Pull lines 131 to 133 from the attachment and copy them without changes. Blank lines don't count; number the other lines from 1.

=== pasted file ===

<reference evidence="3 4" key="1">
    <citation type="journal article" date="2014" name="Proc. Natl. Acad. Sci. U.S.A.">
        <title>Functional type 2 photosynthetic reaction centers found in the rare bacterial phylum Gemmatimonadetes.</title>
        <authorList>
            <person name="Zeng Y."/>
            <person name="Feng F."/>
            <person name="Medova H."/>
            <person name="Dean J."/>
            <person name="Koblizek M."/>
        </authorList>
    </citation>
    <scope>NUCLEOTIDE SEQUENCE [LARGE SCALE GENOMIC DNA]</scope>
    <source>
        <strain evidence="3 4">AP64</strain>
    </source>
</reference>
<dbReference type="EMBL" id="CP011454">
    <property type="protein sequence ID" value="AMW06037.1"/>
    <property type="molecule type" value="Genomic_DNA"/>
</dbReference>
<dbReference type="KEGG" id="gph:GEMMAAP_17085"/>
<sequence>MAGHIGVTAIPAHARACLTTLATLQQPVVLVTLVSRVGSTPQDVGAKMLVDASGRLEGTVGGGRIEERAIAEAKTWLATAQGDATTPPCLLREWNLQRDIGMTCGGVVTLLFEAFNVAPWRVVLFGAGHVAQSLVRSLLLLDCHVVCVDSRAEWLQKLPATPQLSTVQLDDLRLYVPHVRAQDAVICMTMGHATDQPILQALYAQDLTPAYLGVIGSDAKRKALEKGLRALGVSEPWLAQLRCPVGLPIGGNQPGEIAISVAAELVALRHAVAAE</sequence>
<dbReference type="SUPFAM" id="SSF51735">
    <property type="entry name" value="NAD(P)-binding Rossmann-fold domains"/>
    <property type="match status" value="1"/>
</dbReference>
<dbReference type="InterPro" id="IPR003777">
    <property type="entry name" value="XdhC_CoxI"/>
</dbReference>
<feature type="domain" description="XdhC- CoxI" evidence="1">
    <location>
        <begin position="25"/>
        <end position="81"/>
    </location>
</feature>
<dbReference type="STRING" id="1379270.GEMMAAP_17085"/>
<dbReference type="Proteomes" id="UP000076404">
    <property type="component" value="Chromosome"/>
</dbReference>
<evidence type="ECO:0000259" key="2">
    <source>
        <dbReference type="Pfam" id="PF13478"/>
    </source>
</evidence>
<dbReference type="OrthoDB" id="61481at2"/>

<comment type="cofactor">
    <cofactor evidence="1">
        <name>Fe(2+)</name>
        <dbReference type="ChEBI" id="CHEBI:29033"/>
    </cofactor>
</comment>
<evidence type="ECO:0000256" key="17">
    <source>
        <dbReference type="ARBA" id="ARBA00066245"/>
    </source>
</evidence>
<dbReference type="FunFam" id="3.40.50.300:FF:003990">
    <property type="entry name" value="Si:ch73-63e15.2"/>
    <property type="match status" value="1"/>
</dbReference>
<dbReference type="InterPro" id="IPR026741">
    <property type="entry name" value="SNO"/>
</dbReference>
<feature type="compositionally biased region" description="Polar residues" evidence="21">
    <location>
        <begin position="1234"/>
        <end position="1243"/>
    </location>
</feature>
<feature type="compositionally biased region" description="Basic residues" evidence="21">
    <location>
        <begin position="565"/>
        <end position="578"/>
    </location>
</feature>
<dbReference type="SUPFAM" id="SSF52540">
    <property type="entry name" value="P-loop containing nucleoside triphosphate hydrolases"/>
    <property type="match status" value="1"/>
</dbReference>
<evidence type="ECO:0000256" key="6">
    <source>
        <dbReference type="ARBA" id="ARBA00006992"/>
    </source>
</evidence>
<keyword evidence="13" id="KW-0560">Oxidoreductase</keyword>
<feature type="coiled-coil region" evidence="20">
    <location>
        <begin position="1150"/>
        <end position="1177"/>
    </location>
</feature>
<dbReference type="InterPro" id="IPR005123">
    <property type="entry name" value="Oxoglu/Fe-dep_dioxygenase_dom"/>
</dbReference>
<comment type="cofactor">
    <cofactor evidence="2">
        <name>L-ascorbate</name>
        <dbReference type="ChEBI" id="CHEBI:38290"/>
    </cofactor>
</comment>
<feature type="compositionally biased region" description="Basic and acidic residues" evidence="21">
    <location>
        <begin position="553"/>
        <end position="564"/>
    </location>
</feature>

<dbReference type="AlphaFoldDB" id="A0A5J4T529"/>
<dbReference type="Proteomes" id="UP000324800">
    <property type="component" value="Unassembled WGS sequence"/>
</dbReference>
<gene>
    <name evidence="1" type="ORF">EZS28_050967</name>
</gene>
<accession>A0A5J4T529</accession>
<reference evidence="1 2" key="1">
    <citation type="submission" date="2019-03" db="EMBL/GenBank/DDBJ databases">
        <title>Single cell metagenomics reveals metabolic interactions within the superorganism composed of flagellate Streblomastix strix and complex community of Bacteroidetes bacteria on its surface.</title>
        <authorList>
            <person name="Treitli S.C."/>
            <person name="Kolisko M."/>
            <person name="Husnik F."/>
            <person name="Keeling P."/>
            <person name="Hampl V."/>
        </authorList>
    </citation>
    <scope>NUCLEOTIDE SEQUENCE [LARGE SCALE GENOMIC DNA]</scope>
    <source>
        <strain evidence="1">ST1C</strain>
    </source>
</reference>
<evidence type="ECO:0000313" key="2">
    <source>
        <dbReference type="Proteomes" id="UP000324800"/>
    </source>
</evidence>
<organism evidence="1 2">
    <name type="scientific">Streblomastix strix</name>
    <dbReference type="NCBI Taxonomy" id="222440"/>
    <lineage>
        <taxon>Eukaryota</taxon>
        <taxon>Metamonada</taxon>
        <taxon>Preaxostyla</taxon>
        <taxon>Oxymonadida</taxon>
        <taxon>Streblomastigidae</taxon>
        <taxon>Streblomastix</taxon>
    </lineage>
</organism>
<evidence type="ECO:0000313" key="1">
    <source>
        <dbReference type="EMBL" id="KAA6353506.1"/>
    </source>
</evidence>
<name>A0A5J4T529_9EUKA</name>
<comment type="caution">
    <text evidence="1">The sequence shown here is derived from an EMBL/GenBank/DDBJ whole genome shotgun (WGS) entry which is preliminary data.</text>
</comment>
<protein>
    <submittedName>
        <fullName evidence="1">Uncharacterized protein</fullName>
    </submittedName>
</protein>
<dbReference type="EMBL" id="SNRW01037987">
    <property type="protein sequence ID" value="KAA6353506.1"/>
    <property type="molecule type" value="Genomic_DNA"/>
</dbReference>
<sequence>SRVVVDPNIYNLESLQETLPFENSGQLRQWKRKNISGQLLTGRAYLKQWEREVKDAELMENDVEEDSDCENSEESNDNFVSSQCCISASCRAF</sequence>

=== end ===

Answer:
<evidence type="ECO:0000313" key="2">
    <source>
        <dbReference type="Proteomes" id="UP000324800"/>